WATERFORD Mike Schneider was recruited to take part in the dragon boat races on Waterford ponds a few years ago when a team needed to fill its ranks with a few more paddlers.
“I pitched in and it was a lot of fun,” said the Waterford man, who captained this year’s Knotical Disaster team representing Axiom, a Cambridge millwrighting and fabrication company.
“Everybody loved it; it’s just a lot of fun,” Schneider said. “It’s a great team building thing, and great for the community and the charitable organizations.”
Schneider recruited his neighbours, the McCormick family, to help swell the Axiom team to the required 21 members.
Jessica McCormick said her three children all got chances to participate, including 12-year-old daughter, Lily Henry, who was drummer on the Knotical Disaster boat.
“Usually, I’ll just bang the drum on the pace of what they should be going, but sometimes it doesn’t work because we were not in sync,” the younger drummer said. “I liked watching everyone paddle, and seeing everyone struggle to get in sync.”
Gail Catherwood, co-chair of the fourth annual Invasion of the Dragons , said she is thankful for the event’s sponsors — MHN Lawyers, the Audrey S. Hellyer Foundation, and Good, Redden and Klosler accountants — whose contributions ensure there is a profit to be made for the charities.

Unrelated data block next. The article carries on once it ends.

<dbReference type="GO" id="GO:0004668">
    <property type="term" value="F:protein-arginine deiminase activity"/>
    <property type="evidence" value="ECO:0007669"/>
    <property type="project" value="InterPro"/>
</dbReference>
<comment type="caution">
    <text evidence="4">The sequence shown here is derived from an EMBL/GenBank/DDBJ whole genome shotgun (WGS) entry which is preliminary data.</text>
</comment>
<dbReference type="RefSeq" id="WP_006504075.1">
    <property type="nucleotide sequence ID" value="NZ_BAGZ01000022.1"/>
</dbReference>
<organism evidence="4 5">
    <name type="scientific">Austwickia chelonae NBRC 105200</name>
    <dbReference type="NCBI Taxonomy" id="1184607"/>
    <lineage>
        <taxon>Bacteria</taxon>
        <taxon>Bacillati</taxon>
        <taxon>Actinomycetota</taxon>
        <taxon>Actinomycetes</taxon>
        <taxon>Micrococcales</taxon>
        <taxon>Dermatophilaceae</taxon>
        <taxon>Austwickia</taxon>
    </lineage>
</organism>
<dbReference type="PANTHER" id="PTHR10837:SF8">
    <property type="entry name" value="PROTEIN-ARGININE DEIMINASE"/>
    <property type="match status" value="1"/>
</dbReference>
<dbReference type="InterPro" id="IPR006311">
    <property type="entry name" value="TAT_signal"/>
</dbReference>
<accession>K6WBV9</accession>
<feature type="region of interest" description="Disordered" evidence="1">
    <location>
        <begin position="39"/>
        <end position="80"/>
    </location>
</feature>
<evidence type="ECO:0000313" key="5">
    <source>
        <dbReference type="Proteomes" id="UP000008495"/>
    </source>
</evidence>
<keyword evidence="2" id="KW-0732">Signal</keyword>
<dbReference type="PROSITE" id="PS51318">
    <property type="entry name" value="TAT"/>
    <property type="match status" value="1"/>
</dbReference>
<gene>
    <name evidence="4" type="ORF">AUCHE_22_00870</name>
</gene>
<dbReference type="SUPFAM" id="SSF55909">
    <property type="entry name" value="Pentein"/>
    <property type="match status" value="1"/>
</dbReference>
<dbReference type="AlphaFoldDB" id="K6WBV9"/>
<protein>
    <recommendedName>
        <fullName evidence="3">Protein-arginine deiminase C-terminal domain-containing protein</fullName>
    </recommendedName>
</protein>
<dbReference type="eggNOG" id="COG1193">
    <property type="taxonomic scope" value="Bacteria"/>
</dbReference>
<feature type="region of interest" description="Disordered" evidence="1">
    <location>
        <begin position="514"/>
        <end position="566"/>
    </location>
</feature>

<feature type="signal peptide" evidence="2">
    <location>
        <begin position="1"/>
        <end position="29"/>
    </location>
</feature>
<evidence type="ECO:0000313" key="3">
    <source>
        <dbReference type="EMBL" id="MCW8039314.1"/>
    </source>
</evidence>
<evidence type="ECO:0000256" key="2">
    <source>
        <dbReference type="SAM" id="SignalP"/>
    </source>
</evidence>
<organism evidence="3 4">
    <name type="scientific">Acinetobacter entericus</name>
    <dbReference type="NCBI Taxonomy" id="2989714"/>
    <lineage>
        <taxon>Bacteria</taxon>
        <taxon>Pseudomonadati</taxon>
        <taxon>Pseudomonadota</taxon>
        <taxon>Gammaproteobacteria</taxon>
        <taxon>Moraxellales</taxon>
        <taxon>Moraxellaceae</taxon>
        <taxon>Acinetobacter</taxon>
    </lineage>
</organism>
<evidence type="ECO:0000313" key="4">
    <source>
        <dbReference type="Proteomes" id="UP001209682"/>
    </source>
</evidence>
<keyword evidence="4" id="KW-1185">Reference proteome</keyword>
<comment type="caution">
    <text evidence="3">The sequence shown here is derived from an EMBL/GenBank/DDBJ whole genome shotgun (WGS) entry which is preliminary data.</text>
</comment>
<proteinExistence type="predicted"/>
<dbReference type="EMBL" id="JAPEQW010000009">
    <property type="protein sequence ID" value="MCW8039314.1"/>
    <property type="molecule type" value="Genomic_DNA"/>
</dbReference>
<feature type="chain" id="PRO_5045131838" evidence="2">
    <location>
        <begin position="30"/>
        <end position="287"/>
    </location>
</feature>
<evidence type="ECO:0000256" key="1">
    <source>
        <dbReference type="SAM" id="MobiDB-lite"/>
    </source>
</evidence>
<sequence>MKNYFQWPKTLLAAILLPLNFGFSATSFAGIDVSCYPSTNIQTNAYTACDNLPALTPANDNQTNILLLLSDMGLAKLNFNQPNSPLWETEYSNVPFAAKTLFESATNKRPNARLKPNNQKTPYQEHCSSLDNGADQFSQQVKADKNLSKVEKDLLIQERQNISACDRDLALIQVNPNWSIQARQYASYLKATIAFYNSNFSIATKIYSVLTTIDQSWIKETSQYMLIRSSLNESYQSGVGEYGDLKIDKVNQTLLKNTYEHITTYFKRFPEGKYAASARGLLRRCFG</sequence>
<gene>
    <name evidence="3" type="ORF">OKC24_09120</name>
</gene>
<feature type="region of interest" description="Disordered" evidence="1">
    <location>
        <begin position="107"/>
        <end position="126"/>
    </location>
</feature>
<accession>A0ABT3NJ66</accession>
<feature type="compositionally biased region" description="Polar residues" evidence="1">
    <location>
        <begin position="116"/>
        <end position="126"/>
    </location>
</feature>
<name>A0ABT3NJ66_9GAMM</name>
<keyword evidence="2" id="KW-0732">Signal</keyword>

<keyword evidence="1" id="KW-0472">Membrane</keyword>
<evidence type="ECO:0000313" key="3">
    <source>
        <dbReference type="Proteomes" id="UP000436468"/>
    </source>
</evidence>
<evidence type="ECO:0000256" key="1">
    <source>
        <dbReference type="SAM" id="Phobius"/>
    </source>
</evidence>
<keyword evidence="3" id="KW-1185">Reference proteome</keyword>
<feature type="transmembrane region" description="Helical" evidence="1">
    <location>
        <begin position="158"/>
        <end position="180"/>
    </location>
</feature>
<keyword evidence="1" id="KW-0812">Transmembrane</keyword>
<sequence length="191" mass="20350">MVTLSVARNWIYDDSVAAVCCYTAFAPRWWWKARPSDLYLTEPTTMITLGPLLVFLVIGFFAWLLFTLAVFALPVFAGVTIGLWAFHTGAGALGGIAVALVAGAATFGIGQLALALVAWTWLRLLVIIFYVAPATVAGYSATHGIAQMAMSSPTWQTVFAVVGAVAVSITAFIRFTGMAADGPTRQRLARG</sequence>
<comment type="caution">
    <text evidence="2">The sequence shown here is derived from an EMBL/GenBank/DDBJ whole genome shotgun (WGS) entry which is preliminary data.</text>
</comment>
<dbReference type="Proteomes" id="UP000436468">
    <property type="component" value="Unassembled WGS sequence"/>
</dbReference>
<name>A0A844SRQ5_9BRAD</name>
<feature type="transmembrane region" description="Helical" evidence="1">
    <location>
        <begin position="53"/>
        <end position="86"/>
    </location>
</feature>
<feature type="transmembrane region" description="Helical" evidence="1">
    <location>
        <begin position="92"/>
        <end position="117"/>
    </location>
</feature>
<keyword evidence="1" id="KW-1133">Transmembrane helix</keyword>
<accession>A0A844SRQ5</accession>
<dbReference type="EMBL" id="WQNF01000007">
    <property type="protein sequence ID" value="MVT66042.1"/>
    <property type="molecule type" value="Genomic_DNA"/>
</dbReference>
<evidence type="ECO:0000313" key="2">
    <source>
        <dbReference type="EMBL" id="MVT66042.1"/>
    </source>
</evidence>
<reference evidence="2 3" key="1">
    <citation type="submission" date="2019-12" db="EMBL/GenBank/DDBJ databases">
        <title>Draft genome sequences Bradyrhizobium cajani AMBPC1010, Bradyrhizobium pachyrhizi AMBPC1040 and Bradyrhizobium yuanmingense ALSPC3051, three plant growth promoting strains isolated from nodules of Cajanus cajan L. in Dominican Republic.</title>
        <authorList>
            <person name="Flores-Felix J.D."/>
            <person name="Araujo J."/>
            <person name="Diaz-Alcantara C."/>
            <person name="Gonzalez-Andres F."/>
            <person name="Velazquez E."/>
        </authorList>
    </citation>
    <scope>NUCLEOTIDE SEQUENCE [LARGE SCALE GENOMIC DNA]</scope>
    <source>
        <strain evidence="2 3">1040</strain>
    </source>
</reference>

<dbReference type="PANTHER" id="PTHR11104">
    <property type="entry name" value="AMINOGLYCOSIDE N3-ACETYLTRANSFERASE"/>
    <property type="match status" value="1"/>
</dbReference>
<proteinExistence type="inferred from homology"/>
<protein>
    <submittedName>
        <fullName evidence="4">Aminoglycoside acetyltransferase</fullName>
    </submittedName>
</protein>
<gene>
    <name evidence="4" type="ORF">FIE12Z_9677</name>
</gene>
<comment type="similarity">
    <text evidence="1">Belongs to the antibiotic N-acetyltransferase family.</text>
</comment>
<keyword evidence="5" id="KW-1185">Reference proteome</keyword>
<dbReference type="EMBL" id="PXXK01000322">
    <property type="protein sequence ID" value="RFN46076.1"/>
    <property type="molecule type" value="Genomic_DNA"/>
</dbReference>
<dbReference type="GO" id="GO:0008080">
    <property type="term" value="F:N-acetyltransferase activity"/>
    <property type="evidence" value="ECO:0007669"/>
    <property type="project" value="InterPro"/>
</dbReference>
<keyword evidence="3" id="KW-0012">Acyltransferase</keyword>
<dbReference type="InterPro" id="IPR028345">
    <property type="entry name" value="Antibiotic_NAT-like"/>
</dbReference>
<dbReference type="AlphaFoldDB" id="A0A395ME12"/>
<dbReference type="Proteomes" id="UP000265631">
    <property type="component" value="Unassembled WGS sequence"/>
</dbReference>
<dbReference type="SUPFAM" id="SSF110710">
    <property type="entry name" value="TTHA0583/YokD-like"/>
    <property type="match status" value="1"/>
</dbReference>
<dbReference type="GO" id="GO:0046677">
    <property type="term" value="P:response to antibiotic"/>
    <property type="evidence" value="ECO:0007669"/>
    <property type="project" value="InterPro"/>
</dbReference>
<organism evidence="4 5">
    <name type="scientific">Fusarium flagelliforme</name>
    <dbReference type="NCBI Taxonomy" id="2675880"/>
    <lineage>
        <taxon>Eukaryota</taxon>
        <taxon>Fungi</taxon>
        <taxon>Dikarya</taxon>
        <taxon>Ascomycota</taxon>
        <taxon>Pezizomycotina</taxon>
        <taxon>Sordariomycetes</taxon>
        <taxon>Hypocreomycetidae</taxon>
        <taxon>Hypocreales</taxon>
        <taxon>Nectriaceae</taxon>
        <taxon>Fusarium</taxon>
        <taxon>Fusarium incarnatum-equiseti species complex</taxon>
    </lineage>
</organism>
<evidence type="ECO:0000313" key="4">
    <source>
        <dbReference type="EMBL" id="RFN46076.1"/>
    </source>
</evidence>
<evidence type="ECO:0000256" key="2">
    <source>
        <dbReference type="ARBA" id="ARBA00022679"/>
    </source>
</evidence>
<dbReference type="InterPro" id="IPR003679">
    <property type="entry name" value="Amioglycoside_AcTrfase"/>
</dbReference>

“It costs nearly $20,000 to put this event on,” noted Catherwood, citing expenses that include the company that brings in the boats, gear, docks, and washrooms.
Twenty teams were in this year’s race, each paying a $1,000 entry fee.
“We attract teams from Stratford, Chatham and Woodstock,” said Catherwood, adding that local teams, such as Scotlynn Group, Stelco and the Norfolk OPP, also take part. “It’s fun. They work together, and play together.”
The dragon boat festival raises $10,000 for the CIBC Run for the Cure, and the Cancer Support and Resource Program of Norfolk.
Catherwood also had praise for the Waterford Legion, Lions Club and chamber of commerce, who, along with Norfolk County, donated to ensure water and hydro services were put into the park for this week’s festival and for future events.
Kim Mitchell, accounting manager at Ingenia Polymers, said this was the third year the Brantford company had entered a team.
“We try to do things with our employees,” said Mitchell.
“We thought this sounds like a great event, goes to a great cause, and it’s fun.
“We got the bronze, and, overall, I think we improved from last year. So, we’re happy.”